The world of Specialty Coffee has it’s own venacular. We cover the various coffee terms here including those involving coffee beans, processing, roasting and preparation.
AA & AA+: Designations referring to the size of the coffee bean. AA Size are able to pass through a Grade 18 Sieve Diameter but are too large to pass through a Grade 16. Beans rated AA+ are those beans size AA and greater.
Arabica: A variety of coffee that dominates the world market. Other varieties include Robusta, Excelsa and Liberica.
Acerbic: This is a description of the acrid flavor of coffee that has been extracted at too high a temperature which pulls unfavorable compounds from the grounds.
Age: Green Coffee see “bagginess” can also become moldy if improperly stored. Shelf life 5-12 months. Roasted Coffee undergo oxidation. Shelf life 1-2 weeks.
Aging: Green Coffees are sometimes aged. A process to keep reasonable temps & moisture content manageable to prevent mold growth. Can take 2-3 years.
Altitude: The higher the altitude the slower the coffee grows. This produces harder and denser coffee beans that are of a higher quality.
Aroma: Aroma together with mouthfeel and tongue perceived taste attributes are responsible for the sensations (or lack of) that we experience when we drink coffee.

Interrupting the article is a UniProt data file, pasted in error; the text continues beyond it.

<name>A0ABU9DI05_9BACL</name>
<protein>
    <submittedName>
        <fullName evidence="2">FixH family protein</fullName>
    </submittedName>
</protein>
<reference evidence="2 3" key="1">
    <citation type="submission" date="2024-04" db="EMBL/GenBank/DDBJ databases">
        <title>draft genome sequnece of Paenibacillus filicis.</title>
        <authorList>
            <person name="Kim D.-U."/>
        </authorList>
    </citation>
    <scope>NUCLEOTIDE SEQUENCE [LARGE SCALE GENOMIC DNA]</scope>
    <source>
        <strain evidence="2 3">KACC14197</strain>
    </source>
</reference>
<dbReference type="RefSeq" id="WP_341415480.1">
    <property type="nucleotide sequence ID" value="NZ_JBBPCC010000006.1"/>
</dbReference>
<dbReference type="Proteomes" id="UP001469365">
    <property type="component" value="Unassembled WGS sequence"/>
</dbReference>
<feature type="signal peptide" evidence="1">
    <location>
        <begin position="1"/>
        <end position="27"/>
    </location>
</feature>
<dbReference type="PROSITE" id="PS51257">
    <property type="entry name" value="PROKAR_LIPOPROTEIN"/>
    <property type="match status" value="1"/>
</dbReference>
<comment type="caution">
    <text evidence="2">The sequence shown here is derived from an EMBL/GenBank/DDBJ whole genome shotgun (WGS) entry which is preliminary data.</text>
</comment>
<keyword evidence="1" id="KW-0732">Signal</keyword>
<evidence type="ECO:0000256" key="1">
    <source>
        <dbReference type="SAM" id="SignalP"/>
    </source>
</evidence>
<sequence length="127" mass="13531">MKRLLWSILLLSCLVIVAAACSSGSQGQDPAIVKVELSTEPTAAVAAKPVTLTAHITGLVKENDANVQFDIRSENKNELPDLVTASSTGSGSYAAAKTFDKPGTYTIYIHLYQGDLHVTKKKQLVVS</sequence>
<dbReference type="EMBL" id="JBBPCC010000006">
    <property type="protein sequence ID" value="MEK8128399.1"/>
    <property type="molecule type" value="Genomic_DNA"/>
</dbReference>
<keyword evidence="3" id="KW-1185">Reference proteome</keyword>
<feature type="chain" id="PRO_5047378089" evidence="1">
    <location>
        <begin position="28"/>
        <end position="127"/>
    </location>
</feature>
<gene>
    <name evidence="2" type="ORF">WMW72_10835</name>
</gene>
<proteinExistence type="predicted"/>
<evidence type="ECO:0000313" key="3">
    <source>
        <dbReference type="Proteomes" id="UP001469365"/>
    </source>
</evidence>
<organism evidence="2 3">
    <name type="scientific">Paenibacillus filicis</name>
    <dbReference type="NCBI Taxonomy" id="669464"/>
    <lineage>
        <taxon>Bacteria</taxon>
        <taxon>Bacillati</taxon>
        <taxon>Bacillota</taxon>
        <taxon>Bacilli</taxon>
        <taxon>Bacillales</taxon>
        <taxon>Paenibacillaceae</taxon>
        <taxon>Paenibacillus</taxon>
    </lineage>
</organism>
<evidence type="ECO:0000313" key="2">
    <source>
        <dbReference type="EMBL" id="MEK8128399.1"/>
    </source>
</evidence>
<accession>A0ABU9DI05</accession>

Aroma Descriptions: Some examples of Aroma Descriptions include Chocolate, Fruit, Jasmine Flowers, Orange,Toasted Bread …
Bagginess: A flavor defect of coffee associated with the fats in the green coffee bean absorbing flavors (such as burlap).
Baking: Occurs during coffee roasting if the bean temperature remains static or decreases. Results in a coffee that is flat and with little if any aroma.
Blade Grinder: A grinder that operates by means of a blade rotating at high RPM impacting & breaking the beans. Results in an uneven grind and inferior coffee.
Bright: Also known as acidity. The tangy taste notes of coffee. This is dulled and eventually eliminated as coffee is progressively roasted darker.
Burr Grinder: One of the major classes of coffee bean grinders the other being the blade grinder. Of the two the burr grinder is preferred by professionals due to it’s ability to produce a consistent size grind. Having such a consistent size is one of the basic requirements in producing high quality coffee and espresso drinks.
Café: Bar in Italian.
Café Noisette: Pronounced (kah-fay nwah-zett). From Lindsey Goodwin “Espresso with a small amount of milk added, making it the color of “noisette,” French for “hazelnut.””
Café au Lait: Brewed coffee combined with frothed milk in a 1:3 ratio